The caveat to this would be for flood based crops like rice and cotton - we could give them free water in flood years. And, because water would be in the river all the time, floods would be more frequent and more water available for annual purchase.

This approach offers pain and gain for everyone. Everyone would have an equal incentive to be more efficient while guaranteeing Australia’s long-term food supply and the health of the river.

The reactions to proposals for step changes to current policies are predictable: “we’ll bankrupt farmers and destroy communities” and “we don’t pick winners.”

The short answer is this - we’ll get these outcomes anyhow – just more slowly and less rationally and with worse outcomes for taxpayers, the rest of the agricultural industry and the environment.

In Australia, the best regions for agriculture are mostly near the coast because they have more rainfall. This is also where it is cheapest to dig mines or drill for gas because of access to transportation. Unfortunately, this is also where 90% of us live.

Our best land and food security is being sacrificed for housing estates and mining because:

1) The government is usually the owner of the land and needs the money to fund infrastructure for bigger cities and mines

2) The government earns stamp duties and royalties from these projects, which it uses to fund infrastructure for bigger cities and mines

Does anyone else see a pattern here?

In McLaren Vale, the Labor government just sold land for a 1000 house estate on some of the best cropping and viticultural land in the world despite furious local opposition. An adjoining property grows grapes that end up in wine that sells for $250 per litre – 500 times the price of the drek produced by our tax incentivized middlemen.

The new housing estate will be on land classified as “low value” because the government only share-farms grain on it. The fact is that if agricultural land isn’t in highly valued use, it gets sold for housing.

The only serious solution is to embrace denser, smarter cities where the best agricultural land is ring-fenced in perpetuity from urban sprawl.


Having lived in California, I’ve seen the best and worst models for protecting valuable land in Los Angeles and Napa Valley. We have a choice.

In McLaren Vale – agricultural land has risen 30 times in value in the last 40 years. We have prodded the current government to embrace a long-term protection strategy for our best land after a five-year campaign. It isn’t law yet bit it’s a Big Idea we stole from the Napa Valley where agricultural land has increased in value by 300 times in 40 years under a similar protection model.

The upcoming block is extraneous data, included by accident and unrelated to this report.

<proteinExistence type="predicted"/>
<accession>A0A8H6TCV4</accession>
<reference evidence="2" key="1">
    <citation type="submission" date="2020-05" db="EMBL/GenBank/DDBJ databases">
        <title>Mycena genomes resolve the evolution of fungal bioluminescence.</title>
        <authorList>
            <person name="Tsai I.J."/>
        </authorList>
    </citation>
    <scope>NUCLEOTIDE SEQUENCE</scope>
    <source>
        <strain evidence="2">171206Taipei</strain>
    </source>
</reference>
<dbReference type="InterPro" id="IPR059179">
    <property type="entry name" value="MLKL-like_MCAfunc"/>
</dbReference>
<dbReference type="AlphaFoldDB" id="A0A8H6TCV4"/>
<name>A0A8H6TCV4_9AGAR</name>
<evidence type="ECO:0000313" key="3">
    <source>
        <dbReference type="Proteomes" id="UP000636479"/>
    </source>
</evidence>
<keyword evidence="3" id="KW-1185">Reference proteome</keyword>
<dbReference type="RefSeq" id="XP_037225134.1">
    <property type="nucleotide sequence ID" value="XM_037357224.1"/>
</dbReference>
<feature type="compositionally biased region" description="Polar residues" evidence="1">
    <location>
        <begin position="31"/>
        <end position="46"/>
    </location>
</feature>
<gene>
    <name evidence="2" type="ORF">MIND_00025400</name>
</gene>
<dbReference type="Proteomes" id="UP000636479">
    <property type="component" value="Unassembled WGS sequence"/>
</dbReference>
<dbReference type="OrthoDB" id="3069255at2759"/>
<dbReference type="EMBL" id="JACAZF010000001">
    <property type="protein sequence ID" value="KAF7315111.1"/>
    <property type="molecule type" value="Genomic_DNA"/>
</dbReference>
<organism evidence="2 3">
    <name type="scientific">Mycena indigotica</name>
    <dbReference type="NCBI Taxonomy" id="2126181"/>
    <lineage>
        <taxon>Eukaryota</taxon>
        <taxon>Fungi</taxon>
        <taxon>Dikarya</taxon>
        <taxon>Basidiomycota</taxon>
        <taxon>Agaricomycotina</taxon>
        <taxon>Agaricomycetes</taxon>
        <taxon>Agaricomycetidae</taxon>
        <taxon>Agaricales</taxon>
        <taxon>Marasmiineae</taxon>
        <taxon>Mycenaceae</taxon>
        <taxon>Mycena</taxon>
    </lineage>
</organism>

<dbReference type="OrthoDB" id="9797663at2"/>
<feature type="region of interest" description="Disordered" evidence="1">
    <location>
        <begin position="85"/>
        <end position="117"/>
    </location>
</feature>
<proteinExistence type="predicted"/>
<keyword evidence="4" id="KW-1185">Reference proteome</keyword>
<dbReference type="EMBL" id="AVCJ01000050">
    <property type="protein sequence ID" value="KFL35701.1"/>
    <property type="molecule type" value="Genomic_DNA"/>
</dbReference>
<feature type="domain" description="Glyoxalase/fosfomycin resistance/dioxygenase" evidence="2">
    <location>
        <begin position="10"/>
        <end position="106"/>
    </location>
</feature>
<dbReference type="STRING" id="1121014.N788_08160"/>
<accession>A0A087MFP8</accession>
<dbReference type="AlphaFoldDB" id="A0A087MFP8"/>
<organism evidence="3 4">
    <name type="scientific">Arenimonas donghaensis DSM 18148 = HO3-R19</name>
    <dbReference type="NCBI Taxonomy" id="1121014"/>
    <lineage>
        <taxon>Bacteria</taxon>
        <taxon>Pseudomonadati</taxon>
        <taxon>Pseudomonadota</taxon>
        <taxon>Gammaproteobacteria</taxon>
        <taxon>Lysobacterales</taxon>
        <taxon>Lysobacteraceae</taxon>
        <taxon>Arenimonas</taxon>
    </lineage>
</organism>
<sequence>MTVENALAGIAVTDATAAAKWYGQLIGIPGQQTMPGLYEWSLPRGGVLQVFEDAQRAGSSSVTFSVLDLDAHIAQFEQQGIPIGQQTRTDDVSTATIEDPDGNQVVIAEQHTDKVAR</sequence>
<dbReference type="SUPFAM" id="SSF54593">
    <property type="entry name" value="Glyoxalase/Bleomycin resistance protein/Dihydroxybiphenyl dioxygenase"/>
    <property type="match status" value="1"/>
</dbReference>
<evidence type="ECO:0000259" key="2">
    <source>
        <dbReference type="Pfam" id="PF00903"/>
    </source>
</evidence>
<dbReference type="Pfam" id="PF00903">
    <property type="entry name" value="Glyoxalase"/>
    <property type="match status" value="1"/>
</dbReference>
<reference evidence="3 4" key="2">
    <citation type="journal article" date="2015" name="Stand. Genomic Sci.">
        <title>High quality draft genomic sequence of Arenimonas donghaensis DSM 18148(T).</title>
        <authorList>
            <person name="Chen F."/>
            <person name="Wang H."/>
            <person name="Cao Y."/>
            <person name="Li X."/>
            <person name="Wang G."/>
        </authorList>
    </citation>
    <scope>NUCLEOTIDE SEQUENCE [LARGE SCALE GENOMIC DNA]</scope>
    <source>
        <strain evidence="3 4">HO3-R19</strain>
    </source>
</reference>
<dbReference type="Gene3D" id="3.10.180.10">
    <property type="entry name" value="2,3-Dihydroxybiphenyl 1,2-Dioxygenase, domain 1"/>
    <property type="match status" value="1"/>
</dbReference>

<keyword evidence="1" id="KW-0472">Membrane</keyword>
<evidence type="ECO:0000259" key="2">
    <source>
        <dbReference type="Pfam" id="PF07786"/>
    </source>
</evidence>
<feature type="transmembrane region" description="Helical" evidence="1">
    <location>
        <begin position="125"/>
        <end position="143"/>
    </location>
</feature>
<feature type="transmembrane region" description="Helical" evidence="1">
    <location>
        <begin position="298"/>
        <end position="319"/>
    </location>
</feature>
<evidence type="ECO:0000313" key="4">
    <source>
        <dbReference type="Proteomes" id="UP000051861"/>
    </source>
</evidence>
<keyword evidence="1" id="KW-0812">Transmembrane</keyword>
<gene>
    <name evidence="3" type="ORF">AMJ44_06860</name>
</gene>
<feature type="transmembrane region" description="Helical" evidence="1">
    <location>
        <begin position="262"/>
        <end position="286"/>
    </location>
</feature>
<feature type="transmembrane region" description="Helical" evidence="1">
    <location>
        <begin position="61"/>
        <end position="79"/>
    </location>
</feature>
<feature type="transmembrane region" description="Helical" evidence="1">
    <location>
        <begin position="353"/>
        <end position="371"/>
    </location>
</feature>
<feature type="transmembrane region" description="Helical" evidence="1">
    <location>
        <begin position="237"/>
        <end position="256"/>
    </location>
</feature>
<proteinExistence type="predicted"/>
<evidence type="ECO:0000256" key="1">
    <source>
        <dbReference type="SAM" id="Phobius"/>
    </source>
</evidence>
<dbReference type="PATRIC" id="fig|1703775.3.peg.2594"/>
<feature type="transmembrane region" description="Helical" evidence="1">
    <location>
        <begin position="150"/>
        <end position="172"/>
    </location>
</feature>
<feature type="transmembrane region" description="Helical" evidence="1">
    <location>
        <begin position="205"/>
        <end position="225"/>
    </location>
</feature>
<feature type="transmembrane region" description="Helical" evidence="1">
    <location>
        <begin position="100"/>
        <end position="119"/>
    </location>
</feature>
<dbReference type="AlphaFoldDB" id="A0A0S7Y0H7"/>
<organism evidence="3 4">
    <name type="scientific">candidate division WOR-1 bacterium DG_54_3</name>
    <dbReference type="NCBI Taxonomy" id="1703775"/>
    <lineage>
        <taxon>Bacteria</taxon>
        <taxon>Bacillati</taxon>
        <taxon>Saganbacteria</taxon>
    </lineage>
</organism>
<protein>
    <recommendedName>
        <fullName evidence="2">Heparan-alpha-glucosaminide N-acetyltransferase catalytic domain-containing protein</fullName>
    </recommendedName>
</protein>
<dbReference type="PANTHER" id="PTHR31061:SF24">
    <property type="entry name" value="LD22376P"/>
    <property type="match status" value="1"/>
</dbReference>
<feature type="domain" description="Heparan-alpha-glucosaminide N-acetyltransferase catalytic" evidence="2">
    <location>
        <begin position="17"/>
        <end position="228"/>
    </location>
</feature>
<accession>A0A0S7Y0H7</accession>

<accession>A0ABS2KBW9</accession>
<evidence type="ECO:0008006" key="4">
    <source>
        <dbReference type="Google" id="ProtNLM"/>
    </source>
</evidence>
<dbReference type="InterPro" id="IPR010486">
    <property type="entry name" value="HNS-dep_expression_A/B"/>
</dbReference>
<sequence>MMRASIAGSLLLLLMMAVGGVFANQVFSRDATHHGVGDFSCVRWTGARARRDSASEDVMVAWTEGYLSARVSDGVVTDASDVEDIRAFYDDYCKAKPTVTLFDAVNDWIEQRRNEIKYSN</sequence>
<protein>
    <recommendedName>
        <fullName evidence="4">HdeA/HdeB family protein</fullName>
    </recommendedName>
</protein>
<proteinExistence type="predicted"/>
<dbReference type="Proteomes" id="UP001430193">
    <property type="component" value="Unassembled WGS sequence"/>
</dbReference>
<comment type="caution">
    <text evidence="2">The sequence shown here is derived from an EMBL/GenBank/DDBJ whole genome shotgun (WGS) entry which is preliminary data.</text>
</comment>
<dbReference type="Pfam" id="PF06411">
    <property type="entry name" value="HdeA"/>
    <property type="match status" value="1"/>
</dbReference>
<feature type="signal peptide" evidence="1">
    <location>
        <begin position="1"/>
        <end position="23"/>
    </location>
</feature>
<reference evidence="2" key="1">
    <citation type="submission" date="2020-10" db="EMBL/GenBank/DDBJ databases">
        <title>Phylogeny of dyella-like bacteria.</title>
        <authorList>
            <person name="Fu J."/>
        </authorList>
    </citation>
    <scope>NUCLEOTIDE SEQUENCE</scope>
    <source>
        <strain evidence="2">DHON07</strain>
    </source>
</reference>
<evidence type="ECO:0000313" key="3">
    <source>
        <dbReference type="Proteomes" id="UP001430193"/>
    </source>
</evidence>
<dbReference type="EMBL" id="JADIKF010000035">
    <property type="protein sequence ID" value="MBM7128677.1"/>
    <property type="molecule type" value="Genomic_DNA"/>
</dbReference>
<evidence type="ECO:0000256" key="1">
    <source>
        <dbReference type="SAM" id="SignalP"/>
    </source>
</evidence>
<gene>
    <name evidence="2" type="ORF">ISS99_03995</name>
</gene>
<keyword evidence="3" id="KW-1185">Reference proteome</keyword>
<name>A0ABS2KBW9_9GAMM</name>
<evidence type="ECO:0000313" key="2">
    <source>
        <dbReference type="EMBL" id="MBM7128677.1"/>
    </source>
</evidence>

The nexus of interests between treasury departments, developers, engineers, construction companies, miners, unions and “planning departments” may be too strong for this to change. Maybe.

This leads me to revise Big Idea #1: Politics matter. But, politics - and politicians - could matter a lot more if we make Big Ideas political ideas.

Tedx is a brilliant forum to air the Big Ideas governments find unthinkable - taxing alcohol rationally, building denser cities, ending the dream of endless sprawl, putting levies on irrigation water, spending the proceeds to future proof our food and water supplies, protecting people without means from cheap ethanol, picking real winners, whatever.

This will only work if you leave Tedx and start thinking the unthinkable, saying things your neighbors won’t agree with, calling your MP every week (ask mine, I call him at least three times a week), building new kinds of community groups, blogging, writing, talking, and generally upsetting people. This also means bypassing traditional industry and policy structures.

Politicians, not bureaucrats, need to know that they need to change their policies or that they will be changed out at the next election. Voting for the party you have always voted for ensures that you keep getting these same crappy results because of:

Big Idea #6:

Politicians take you for granted and your silence as permission.

The truth is that you own this country. You are the person who can turn Big Ideas into political ideas. Politicians and bureaucrats are your employees. Its your job to make it clear what you want and to keep Big Ideas in the air and on the table.

It’s no fun figuring out whom to upset every day but neither is running out of great land, clean water or healthy food.

Or, good wine. Now, that would be disaster. Thank you.


Kyle Crick said...

Right on !!

Carwyn Cellars said...

Well said!!